As students, our mental states are constantly fluctuating as we’re learning how to balance our social, school, and work lives. Lucky for us, Student Affairs has created a ThriveRU workbook, underpinned by the concepts of Authentic Happiness and Flourishing and designed for students to cultivate their optimism in the best possible way. Since the start of Winter term I’ve been using the workbook, and along the way I’ve noticed that a few particular tasks had an effect on my friendships, mindset, and overall outlook on life.
Making New Friends and Strengthening Your Connections with Old Friends
Exercise: Write about ways in which I could enhance my connections with my friends.
My two closest friends are friends that I see only a handful times a year, but I feel just as close to them as when I used to see them everyday. Since living away from home it’s become crucial for me to put in extra effort into maintaining my connections, and luckily in the 21st century constant communication is made easy with endless apps such as Snapchat and Messenger. Despite this, I find it just as important to show my friends that I truly care about them by putting in a little extra effort, and sometimes texting and snapping is just too easy. One of my best friends has been travelling constantly for the past 10 years and our main point of communication is through handwritten letters, small packages and postcards that we send each other. It’s so much more personal and special when you receive something that someone put effort and thought into, and it can be as simple as sending a photograph of something that made you smile with a note written on the back. Sometimes we send things back and forth constantly and sometimes there are weeks when we’re both just too busy, but these little acts make me cherish my friendship with her more because of the effort we put in to show one another we care no matter how much distance is between us or how much time passes.
When I was filling in my Thrive RU workbook, I thought about how I could strengthen my friendships in Toronto even more and decided to implement some of that same effort I put into my long distance friendships. I’ve found that simple things like not having your phone out at the dinner table and making eye contact when someone is talking can go such a long way and allow for more genuine and meaningful conversations.
Exercise: Take 20 minutes, while sitting quietly, and imagine your best possible self; think about what you would like your life to be.
I contemplated a lot over this one, and over the span of 20 minutes I wrote some of my thoughts down. This task definitely made me feel lighter in a sense, because I contemplated my fears and anxieties for the future but I also found solutions for them by sub-categorizing my goals into smaller ones. Getting “healthy” is a vague and far-off notion to me that could take a long time to achieve, but I broke it down into small activities that could also cultivate optimism in other areas of my life. For example, when I wrote small goals I would do in order to achieve a healthier lifestyle, I implemented goals that benefitted my social life too by including friends and family. Visualizing my goals like this also made them seem so much more attainable, and it was like journalling in a sense that I was pouring out my thoughts on every important area of my life such as ‘love’, where I allowed my thoughts to unravel on what that word means to me and what I want out of it in the future.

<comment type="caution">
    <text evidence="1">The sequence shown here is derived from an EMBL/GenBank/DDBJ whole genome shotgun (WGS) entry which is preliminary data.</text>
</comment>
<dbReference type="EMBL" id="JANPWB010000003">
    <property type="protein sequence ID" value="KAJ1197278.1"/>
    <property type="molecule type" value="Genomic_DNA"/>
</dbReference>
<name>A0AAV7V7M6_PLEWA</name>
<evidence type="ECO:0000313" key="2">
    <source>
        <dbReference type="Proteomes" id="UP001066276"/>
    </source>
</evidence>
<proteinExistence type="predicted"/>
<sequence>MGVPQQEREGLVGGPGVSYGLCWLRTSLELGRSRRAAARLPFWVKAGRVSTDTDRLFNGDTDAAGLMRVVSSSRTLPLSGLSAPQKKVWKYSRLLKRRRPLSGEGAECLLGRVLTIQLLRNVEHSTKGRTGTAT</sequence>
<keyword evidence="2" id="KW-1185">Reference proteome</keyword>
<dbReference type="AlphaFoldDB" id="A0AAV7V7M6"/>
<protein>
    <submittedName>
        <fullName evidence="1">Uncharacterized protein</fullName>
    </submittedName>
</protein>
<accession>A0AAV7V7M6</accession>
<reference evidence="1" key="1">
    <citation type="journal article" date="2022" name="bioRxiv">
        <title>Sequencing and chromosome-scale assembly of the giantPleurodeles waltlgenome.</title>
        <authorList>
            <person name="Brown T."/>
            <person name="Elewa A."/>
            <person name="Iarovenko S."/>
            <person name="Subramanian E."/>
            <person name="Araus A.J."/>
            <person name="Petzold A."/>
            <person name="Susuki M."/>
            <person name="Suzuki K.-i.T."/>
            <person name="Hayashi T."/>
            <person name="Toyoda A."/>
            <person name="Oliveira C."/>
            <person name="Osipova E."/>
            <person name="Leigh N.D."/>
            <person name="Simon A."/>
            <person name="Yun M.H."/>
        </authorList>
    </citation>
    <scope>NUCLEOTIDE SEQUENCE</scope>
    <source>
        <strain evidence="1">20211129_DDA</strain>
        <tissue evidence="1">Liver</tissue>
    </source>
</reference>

Thinking about the future can be overwhelming, but breaking it down step by step and making long term goals into smaller activities definitely cleared my anxiety and gave me a healthier outlook on the future.
Exercise: Keep a gratitude journal—every Sunday evening, think about 3 good things that happened during the week, your role in making them happen (if any), and what it means to you and/or your future that these events or interactions happened.
This was my favourite exercise in the workbook. Especially at this time of the year it’s so easy to get stressed, and so it’s always good to reevaluate what’s important in life. At the end of each week I would write out a few things I’m grateful for which varied from big and small things, and arranged them into a diagram. Looking at my “Gratitude Diagram” instantly gives me positivity because it changes my outlook on so many things. For instance when I’m homesick I’ll see that I wrote “the opportunity to travel” as something I’m grateful for, and when I’m stressed from schoolwork I’ll see that I wrote the chance to have an education as something I should cherish. This outcome really resembles the power of the workbook as a whole, as it enables you to reevaluate your priorities and change your perspective on several aspects of life, and these tasks in particular gave me a stronger sense of self and a much better mindset.
If you’re using the workbook, let us know some of your favourite exercises at @RUStudentLife, and if you have yet to try it out download a copy of the workbook here or pick up a print copy in POD-60!